An entire Illinois football team of players aged 8 and younger took a knee rather than stand for the national anthem prior to Sunday's game in Belleville, KTVI-TV reported.
“One of the kids asked me, did I see them protesting and rioting in St. Louis," Orlando Gooden, coach of the Cahokia Quarterback Club, told the station. "I said, 'Yes ... do you know why they are doing it?'"
A player answered, "Because black people are getting killed, and nobody's going to jail," Gooden recalled to the station.
Gooden — a former University of Missouri football player, KTVI reported — said his players knew that a white former St. Louis police officer was acquitted of murder Friday in a 2011 fatal shooting of a black man after a car chase. Cahokia is a just handful of minutes south of St. Louis and across the Mississippi River.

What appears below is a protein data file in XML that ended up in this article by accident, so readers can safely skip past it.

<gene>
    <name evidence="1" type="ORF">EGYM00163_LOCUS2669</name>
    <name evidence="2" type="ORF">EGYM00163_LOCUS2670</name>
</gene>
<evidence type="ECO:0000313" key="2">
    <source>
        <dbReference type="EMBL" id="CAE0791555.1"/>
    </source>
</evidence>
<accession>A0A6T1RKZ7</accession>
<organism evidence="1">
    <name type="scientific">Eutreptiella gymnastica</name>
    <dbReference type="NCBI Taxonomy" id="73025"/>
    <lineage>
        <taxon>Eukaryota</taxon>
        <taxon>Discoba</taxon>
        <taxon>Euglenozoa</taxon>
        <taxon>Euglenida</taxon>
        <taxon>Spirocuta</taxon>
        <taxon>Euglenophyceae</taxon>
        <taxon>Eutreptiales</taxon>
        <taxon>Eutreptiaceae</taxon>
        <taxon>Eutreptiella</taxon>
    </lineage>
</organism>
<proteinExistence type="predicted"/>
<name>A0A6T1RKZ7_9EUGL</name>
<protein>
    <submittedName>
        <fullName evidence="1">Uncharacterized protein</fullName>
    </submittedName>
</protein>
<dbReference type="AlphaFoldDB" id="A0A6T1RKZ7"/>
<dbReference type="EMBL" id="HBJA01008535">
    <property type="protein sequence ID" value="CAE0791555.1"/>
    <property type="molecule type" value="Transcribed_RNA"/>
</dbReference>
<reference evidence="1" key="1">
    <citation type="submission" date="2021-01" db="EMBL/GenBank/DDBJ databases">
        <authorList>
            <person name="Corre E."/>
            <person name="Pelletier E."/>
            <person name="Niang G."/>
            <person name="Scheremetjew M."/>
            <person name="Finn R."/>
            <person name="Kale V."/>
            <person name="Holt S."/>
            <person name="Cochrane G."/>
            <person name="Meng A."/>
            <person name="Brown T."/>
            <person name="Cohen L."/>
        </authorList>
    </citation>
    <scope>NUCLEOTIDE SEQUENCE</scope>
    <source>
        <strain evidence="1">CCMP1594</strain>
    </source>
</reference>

“I felt like it was a good teaching moment for me to circle the team up and have a brief meeting,” Gooden told the station, adding that he explained why former NFL quarterback Colin Kaepernick began kneeling during "The Star-Spangled Banner" last season.
“One of the kids asked, ‘Can we do that?’ Those were his his words," Gooden said to KTVI. "And I said, ‘As long as we know why we're doing it, I don’t have a problem with kneeling.’”
With that, all 25 players took a knee during the national anthem at Little Devil’s Field.
Their backs were away from the flag, the station said, but Gooden said that wasn't on purpose.
“What I teach my kids is love, integrity, honesty, fairness, respect ... boundaries,” he told KTVI.
All the parents of the players supported their kids taking a knee, the station said, but a Facebook post by Gooden’s wife was hit with some backlash.
“As long as I have support of my parents and team, I’m perfectly fine," the coach told KTVI, "and I'm covered under the First Amendment to peacefully protest and assemble."
Gooden also told the station that he doesn't see a need for his players to continue kneeling before games — that it was done once, and a lesson resulted.